A 1500m Ice Core from South Pole
The South Pole Ice Core project is a U.S. effort to drill and recover a new ice core from South Pole, Antarctica. The ice core will be drilled to a depth of 1500 meters, providing an environmental record spanning approximately 40,000 years that will be used to investigate the magnitude and timing of changes in climate and climate forcing through time. Drilling is planned for 2014-2015 (~700 m / through the Holocene) and 2015-2016 (to 1500 m / 40,000 years). The ice core we will obtain will be 9.8 cm in diameter.
Using 14C in Ice to Understand the Past Methane Budget and Cosmogenic Production Rates
Using the Blue Ice Drill, this project will collect large-diameter ice cores to (1) investigate carbon-14 of methane in ice during the last deglaciation and the Early Holocene, (2) investigate the carbon-14 of methane, carbon monoxide and carbon dioxide produced in ice by cosmic rays, and (3) continue to age-map the outcropping ice stratigraphy of Taylor Glacier.
Temperature Logging of the WAIS Divide Borehole, West Antarctica
This project will use the USGS high−precision temperature logging tool to verify the condition of the main WAIS Divide borehole prior to the use of any other logging instruments. The temperature data resulting from the test will subsequently be used to refine estimates of the geothermal heat flow at the site, the melting rate at the base of the ice sheet, and to reconstruct past surface temperatures using borehole paleothermometry.
Seismic Logging of the WAIS Divide Borehole, West Antarctica
This project will utilize the borehole at WAIS Divide to collect a vertical seismic profile (VSP) of the entire ice column to constrain seismic properties through the ice column and link these observations to the physical properties of the ice core itself. The project will also perform a detailed surface−based active seismic experiment to thoroughly image the bed at WAIS Divide and see how well the two experiments correlate to each other. Since seismic attenuation is most sensitive to temperature, the project will use these two seismic datasets collected to create a model for constraining the temperature profile through the ice column.
Optical Fabric and Fiber Logging of Glacial Ice
This project will profile WAIS Divide boreholes with optical logging instruments that permit the study of dust, crystal structure, and ice fabric. In addition, the project will develop novel light-weight fiber-optic instrumentation that allows complex optical sources, electronics, and detectors to remain at the surface, while fibers transmit signals to and from the borehole during logging.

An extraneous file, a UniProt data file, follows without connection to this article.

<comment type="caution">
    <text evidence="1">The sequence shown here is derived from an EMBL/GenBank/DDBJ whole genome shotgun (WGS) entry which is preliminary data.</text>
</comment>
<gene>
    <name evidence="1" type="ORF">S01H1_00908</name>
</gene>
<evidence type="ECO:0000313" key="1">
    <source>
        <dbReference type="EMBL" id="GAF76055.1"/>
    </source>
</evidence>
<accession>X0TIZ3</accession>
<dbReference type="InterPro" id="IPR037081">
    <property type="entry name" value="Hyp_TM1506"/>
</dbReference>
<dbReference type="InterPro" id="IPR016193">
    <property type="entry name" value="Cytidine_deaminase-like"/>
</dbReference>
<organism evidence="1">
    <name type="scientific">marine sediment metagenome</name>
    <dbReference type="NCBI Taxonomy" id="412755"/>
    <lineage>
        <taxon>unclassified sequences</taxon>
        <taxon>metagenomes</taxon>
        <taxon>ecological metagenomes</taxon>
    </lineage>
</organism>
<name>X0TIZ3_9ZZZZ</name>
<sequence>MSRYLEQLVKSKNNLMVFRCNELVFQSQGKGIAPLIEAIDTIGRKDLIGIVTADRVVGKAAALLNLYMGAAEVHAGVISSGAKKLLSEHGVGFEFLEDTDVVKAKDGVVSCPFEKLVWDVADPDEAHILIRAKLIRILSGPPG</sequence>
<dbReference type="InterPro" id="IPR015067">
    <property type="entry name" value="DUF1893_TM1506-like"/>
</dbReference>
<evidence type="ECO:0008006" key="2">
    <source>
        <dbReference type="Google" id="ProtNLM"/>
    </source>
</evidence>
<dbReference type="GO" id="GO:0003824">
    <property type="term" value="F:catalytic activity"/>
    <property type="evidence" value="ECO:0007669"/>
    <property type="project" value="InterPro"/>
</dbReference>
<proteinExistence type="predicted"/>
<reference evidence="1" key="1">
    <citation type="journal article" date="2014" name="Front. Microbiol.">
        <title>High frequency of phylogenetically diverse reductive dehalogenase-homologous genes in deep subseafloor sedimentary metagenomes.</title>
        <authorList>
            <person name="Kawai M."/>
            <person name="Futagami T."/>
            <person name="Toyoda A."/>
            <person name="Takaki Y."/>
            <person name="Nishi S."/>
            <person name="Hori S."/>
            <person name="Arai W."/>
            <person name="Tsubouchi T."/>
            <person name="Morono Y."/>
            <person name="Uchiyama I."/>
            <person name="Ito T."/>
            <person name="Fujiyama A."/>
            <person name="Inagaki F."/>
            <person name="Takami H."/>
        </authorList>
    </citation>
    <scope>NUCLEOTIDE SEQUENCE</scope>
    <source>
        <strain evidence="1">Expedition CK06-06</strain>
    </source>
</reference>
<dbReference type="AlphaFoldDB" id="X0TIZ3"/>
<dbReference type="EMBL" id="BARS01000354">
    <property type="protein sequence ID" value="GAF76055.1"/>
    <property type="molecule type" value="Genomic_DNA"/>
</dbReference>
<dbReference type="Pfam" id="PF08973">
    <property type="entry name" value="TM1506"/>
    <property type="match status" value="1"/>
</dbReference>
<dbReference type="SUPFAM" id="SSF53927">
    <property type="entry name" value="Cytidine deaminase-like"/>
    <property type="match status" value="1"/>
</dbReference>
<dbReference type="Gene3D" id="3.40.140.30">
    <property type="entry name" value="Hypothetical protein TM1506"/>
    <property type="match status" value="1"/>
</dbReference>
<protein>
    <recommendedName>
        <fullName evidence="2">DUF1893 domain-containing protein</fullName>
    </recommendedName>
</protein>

Velvet Ice – Evolution of Fabric and Texture in Ice at WAIS Divide, West Antarctica
The Velvet Ice project will conduct repeat borehole logging of the WAIS Divide deep borehole to study three primary questions: (1) How does the evolution of ice microstructure with time and stress in an ice sheet relate to impurity content, temperature history, and strain rate history? (2) How do variations in ice microstructure (and impurity content?) affect large-scale (1m to 1000m) ice flow patterns near ice sheet centers? (3) In what ways is the spatial variability of ice microstructure and its effect on ice flow important for the interpretation of climate history in the WAIS Divide ice core? The answers to these questions require integrating existing ice core and borehole data with a detailed study of ice microstructure using Electron Backscatter Diffraction (EBSD) techniques in combination with careful measurements of borehole deformation through time using Acoustic and Optical Televiewers.
Roosevelt Island Borehole Logging
The project will measure the internal properties of the ice at Roosevelt Island via borehole logging. Specific logging measurements include ice temperature, sonic velocity in the ice (a proxy for preferred crystal orientation fabric), and optical properties of the ice in the borehole.